Turkish, Israeli officials thought to be in secret talks as Erdogan eyes Med gas deal

Turkish President Recep Tayyip Erdogan. (AP)
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Updated 14 May 2020

Turkish, Israeli officials thought to be in secret talks as Erdogan eyes Med gas deal

ANKARA: Officials from Israel and Turkey are thought to be in secret talks aimed at reaching a deal on maritime borders and exclusive economic zones in the eastern Mediterranean.

A similar agreement last November between Turkish President Recep Tayyip Erdogan and the UN-recognized Libyan government in Tripoli created uproar in Greece and Cyprus, who complained that it allowed Turkey to drill illegally for gas in their territorial waters.

Israel condemned that deal as illegal,  but said at the time that they “won’t be sending battleships to confront Turkey.”

However, any new agreement between Israel and Turkey could also affect Cyprus’s maritime borders and exclusive economic zones, and conflict with existing agreements between Israel and Cyprus, especially in terms of oil and gas exploration.

Aydin Sezer, a geopolitical analyst in Ankara, said such a deal would be politically and legally difficult. “Israel and Cyprus are part of maritime agreements that are fully in line with the internationally recognized maritime law as reflected in the UN Convention on the Law of the Sea,” he told Arab News.

“If Israel entered into such an agreement with Turkey, it would have to annul these previous deals.”

Cyprus, Egypt, France, Greece and the UAE last week condemned Turkey’s “illegal activities” and “expansionism” in searching for natural gas in Cypriot waters. 

However, Israel was not a signatory of that statement, and the Israeli Foreign Ministry said it was “proud of our diplomatic relations with Turkey.”


Coronavirus claims over 20,000 lives across Mideast, half in Iran

Updated 25 min 11 sec ago

Coronavirus claims over 20,000 lives across Mideast, half in Iran

  • 907,736 reported infections and 20,005 deaths from the COVID-19
  • Iran has been struggling to contain the outbreak since announcing its first cases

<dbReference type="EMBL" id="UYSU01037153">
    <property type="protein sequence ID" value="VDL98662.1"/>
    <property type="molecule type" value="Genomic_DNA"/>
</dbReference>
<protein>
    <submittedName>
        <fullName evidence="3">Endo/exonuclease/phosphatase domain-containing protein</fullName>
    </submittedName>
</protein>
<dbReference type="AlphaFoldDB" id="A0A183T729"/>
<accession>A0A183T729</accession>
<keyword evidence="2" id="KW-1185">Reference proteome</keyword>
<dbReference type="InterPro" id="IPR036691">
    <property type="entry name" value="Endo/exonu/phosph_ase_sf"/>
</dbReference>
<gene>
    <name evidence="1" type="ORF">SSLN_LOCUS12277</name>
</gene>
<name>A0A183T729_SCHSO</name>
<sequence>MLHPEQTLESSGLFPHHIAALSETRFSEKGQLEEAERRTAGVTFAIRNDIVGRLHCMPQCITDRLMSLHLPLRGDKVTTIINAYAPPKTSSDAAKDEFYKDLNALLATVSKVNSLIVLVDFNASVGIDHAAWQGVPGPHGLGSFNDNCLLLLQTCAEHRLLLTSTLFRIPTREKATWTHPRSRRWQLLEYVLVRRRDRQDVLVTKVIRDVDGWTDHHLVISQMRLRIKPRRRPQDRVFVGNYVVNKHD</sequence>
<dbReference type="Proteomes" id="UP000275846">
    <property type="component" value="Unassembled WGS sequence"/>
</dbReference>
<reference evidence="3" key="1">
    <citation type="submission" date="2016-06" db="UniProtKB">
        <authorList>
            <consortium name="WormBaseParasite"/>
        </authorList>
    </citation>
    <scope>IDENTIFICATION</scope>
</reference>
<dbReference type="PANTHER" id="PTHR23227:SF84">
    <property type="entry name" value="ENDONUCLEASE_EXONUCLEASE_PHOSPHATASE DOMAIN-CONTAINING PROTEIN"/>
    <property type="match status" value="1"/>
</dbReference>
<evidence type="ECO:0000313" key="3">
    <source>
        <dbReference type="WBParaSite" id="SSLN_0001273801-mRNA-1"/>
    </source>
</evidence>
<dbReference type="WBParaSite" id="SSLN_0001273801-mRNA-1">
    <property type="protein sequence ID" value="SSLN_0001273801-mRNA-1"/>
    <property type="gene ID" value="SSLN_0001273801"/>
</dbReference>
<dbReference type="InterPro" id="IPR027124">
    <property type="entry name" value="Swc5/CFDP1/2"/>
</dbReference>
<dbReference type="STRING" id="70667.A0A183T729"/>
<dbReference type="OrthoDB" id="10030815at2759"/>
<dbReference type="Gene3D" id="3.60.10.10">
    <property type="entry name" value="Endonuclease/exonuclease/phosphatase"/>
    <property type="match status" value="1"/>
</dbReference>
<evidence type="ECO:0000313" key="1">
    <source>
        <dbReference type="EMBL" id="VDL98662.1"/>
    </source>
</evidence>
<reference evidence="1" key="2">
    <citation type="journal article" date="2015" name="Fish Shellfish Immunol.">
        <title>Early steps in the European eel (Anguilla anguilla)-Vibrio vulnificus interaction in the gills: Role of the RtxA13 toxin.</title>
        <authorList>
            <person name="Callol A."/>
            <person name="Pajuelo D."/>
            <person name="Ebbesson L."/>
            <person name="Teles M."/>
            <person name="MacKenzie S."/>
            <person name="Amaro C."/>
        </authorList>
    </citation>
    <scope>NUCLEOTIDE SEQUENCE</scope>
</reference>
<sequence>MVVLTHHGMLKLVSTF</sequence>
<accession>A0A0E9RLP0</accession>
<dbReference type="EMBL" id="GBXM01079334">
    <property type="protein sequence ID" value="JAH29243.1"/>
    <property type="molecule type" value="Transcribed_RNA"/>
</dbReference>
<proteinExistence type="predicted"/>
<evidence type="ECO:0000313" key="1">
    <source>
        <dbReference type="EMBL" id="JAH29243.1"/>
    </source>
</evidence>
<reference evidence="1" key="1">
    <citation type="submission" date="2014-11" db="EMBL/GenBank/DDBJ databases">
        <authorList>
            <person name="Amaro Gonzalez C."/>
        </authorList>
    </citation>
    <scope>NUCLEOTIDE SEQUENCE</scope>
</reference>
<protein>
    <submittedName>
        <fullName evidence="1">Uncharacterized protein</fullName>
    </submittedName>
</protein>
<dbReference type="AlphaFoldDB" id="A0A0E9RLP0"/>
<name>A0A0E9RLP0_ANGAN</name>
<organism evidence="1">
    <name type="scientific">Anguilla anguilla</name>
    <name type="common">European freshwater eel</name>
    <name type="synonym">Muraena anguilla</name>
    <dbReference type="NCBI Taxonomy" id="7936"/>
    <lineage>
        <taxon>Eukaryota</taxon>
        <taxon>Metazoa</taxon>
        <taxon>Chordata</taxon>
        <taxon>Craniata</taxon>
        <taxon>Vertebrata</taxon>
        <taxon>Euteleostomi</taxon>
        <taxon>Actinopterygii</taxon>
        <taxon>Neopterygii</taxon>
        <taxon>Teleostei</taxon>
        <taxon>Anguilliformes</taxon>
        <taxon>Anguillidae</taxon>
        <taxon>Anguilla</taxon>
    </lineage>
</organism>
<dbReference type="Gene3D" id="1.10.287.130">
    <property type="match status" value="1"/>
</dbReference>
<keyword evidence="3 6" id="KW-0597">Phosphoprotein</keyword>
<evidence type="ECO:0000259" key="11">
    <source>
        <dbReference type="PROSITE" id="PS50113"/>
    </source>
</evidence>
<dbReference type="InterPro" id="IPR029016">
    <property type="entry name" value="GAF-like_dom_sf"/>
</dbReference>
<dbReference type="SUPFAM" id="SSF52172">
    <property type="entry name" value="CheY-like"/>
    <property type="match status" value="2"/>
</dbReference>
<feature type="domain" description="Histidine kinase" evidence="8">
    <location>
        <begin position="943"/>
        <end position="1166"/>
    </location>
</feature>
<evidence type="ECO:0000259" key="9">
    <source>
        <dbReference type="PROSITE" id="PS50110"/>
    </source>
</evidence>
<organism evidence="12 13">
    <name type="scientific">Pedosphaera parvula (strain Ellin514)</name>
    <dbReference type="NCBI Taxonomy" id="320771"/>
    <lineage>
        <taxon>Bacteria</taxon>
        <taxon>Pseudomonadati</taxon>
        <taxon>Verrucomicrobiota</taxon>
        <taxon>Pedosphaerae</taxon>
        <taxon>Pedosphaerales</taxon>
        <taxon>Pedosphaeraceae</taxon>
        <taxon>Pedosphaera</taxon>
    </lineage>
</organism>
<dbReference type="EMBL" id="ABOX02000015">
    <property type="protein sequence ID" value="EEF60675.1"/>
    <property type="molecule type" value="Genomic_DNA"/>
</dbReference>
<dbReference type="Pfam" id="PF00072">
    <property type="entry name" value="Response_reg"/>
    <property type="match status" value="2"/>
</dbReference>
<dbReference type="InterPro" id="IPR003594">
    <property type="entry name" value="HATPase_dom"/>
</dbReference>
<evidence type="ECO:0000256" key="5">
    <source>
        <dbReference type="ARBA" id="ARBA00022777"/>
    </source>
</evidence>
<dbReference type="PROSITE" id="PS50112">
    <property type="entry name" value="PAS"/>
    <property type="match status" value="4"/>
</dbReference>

PARIS: The novel coronavirus pandemic has killed more than 20,000 people across the Middle East, half of them in Iran, according to an AFP tally at 1000 GMT Sunday based on official tolls.
But despite having 907,736 reported infections and 20,005 deaths from the COVID-19 illness, the Middle East has been relatively lightly hit by the virus which has killed over half a million people across the globe.
Iran, which has been struggling to contain the outbreak since announcing its first cases in February, has reported more than 12,829 deaths and 257,303 infections, according to Sunday’s official figures.
With a population of more than 80 million, Iran is the 9th worst-affected country in the world and has seen the region’s deadliest outbreak.
Infections in the Islamic republic have been on the rise since early May, prompting authorities to make wearing masks mandatory in enclosed public spaces.
On Sunday the country’s supreme leader Ayatollah Ali Khamenei called the resurgence “truly tragic” and urged all citizens to help rein it in.
In the region covered by Iran in the north and east, Israel in the west and Yemen in the south, the other worst-hit countries are Iraq and neighboring Kuwait, as well as Saudi Arabia and war-torn Yemen.
Iraq is the second-most affected nation in the Middle East with 3,055 deaths and 75,194 infections, followed by Saudi Arabia with 2,181 deaths and 229,480 infections.
Yemen, one of the world’s poorest nations, has recorded 464 deaths and 1,380 infections, while Kuwait has confirmed 386 deaths and 54,058 infections.
Iran also ranks as the region’s worst-affect country on a per-capita basis, with 153 deaths per million — 25th worldwide — followed by Kuwait with 90 deaths per million and Saudi Arabia with 63.
According to the AFP tally, the average number of deaths in the region is 43 per million inhabitants, against a global average of around 70.
The Middle East represents around 3.5 percent of all global deaths, far behind Europe (one third), North America (one quarter) and Latin America and the Caribbean (one quarter).